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Inspiring learning through mentors

MORE HANDS-ON APPROACH: Tan (second from left), seen here with the cast of his new movie 3688, hopes to get some students to shoot videos and interview their grandparents for story ideas.


    Sep 23, 2015

    Inspiring learning through mentors

    IF YOU are an established professional in fields such as languages, humanities, business, sports, or the sciences, the Ministry of Education (MOE) wants to work with you.

    It wants to build a network of individuals to work with schools and link them with industries and communities on a voluntary basis, as it ramps up schools' engagement with industry partners.

    Speaking at the MOE's annual work plan seminar at Ngee Ann Polytechnic yesterday, Education Minister Heng Swee Keat said: "We want to pool resource persons so that our schools can draw on their support to strengthen their programmes.

    "When parents, teachers, and the community work together, we multiply our efforts to make every student an engaged learner."

    For a start, 16 individuals and one organisation - the Agency for Science, Technology, and Research (A*Star) - across seven areas are onboard the initiative.

    Partners in the network, named Community of Pathfinders in Action, can plan activities such as talks, workshops, and job attachment programmes to reach out to students and their parents.

    While some schools with longer histories can tap on their alumni network for the same purpose, Mr Heng noted that not all schools have the same access to such people.

    "Some of our newer schools do not have strong alumni or the same profile in the community. We want to help every school and provide them with resources."

    The ministry aims to have 300 partners attached to schools by the end of next year, and 1,000 individuals in the network by end-2018.

    At Mayflower Secondary, which aims to build a niche area in aesthetics and effective communication programmes, principal Loo Ming Yaw said: "I'm very excited about this initiative, especially after hearing that film-maker Royston Tan is a partner as well.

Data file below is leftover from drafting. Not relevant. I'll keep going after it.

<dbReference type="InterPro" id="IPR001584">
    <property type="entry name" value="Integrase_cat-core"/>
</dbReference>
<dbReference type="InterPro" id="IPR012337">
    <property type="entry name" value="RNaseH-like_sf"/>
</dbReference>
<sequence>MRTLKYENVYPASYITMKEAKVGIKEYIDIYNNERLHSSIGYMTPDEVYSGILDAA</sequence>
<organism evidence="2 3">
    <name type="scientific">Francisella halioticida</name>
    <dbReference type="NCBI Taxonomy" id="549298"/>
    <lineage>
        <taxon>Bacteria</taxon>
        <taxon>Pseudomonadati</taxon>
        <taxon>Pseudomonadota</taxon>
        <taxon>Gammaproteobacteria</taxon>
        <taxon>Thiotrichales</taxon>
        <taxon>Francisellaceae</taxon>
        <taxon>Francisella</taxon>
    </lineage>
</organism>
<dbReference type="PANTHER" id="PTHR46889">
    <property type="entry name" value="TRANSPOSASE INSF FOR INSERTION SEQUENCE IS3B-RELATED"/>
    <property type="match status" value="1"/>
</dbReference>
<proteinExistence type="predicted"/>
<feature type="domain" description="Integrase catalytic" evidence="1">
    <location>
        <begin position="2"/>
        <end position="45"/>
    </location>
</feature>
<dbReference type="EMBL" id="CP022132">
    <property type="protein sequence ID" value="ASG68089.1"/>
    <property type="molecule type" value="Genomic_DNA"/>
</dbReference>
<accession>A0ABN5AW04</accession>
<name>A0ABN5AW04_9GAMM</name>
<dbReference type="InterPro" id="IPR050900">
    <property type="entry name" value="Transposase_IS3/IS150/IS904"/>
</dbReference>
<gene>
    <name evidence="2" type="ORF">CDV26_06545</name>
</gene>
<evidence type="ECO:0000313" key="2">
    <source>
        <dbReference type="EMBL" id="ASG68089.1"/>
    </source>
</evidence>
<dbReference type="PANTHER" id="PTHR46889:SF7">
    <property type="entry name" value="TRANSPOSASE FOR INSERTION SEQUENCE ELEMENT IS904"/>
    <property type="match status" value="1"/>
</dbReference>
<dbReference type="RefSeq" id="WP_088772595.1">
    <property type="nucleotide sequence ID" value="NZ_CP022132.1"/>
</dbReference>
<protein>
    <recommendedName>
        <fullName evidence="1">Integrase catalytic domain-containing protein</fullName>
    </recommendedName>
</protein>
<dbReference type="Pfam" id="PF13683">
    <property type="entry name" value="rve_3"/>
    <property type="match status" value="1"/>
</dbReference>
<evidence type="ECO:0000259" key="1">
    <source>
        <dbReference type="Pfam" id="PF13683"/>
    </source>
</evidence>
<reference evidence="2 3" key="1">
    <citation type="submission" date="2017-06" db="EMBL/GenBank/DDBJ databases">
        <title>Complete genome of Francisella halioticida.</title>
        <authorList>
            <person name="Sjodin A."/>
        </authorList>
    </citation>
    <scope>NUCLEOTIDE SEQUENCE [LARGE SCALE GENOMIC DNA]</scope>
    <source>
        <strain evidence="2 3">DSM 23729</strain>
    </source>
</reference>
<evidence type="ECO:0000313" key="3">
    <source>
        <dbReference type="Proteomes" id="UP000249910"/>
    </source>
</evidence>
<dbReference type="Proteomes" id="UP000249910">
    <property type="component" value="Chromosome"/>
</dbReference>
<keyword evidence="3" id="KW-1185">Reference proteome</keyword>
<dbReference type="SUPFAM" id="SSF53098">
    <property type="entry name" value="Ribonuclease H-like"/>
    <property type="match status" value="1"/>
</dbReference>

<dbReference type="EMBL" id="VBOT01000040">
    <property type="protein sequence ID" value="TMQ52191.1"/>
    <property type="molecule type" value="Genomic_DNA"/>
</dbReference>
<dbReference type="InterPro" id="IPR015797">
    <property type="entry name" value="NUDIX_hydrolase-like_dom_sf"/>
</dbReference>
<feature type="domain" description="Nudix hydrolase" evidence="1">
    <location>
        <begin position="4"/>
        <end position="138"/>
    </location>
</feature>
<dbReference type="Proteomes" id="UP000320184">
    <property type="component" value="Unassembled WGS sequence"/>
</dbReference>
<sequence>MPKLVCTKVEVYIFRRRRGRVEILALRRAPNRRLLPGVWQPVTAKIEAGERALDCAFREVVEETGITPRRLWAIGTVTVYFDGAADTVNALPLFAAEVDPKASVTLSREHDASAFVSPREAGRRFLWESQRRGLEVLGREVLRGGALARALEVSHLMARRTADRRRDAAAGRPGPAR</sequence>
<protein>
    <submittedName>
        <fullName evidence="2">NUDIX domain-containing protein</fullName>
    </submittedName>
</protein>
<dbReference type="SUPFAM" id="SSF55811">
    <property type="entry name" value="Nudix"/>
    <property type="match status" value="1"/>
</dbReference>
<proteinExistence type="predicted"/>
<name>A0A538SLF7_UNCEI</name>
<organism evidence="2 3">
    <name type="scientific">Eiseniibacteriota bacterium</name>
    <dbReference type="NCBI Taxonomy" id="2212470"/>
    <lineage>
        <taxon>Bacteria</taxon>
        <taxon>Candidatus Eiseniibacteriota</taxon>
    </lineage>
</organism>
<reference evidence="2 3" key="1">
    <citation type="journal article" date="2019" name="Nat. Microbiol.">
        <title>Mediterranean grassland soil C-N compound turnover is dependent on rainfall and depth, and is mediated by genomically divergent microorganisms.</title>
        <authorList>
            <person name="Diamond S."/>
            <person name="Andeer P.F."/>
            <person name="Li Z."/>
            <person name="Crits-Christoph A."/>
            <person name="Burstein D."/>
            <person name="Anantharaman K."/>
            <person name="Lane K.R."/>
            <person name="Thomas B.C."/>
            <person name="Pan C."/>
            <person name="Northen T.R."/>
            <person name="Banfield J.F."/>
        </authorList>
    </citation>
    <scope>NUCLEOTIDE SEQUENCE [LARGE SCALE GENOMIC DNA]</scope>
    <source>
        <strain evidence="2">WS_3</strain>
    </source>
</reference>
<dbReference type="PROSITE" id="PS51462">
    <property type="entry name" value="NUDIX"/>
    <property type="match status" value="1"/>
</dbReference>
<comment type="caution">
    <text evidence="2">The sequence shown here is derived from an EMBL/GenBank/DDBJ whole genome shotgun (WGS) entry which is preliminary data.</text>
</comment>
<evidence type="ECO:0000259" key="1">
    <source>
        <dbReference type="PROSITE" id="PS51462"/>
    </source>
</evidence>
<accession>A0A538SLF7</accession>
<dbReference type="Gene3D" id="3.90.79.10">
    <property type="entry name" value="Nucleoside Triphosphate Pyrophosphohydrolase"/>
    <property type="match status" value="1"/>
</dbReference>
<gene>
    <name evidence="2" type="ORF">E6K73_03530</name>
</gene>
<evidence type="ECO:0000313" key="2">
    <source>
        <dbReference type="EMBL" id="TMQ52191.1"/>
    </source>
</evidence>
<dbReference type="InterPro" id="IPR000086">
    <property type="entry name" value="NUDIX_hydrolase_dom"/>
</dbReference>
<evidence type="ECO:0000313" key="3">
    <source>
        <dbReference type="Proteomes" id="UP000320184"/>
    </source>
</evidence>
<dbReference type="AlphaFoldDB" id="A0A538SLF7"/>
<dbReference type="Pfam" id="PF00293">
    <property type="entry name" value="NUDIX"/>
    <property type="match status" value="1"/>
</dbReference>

"The network will expose students to different careers too."

    The partners' work will complement that of the education and career guidance counsellors, who help students learn about their strengths and guide them to plan for their education and career paths.

    By next month, 50 such counsellors will be deployed to schools, and the ministry will have a total of 100 of them by next year.

    Film-maker Royston Tan, 39, one of the partners in the network, hopes to get students to be more hands-on under the scheme.

    "I usually give talks in schools, but under this scheme I'd like to customise programmes and work with a select group of students who have an interest in the arts," he said.

    He added that he hopes to get some students to shoot videos and interview their grandparents for story ideas.

    Dining chain Timbre Group's co-founder and managing director Edward Chia, 31, who is also on the scheme, said he hopes to reach out to parents, too.

    "It's important to build a conducive environment for children to pursue alternative routes," he said.

    Mr Chia, who co-founded live music venue Timbre when he was 21, before entering university, added: "I would not be doing a lot of what I'm doing now if my parents were not supportive."

    Rocket scientist Bidushi Bhattacharya, 50, who had spent years working with the National Aeronautics and Space Administration in United States, hopes to get students interested in science technology, engineering and mathematics through space technology development.

    She said: "I hope to get students to work on a small satellite. The students, from the primary to junior college and polytechnic levels can contribute what they can."

    "The younger ones can come up with ideas for the small satellite, which usually just has a single purpose, such as having a camera attached to it."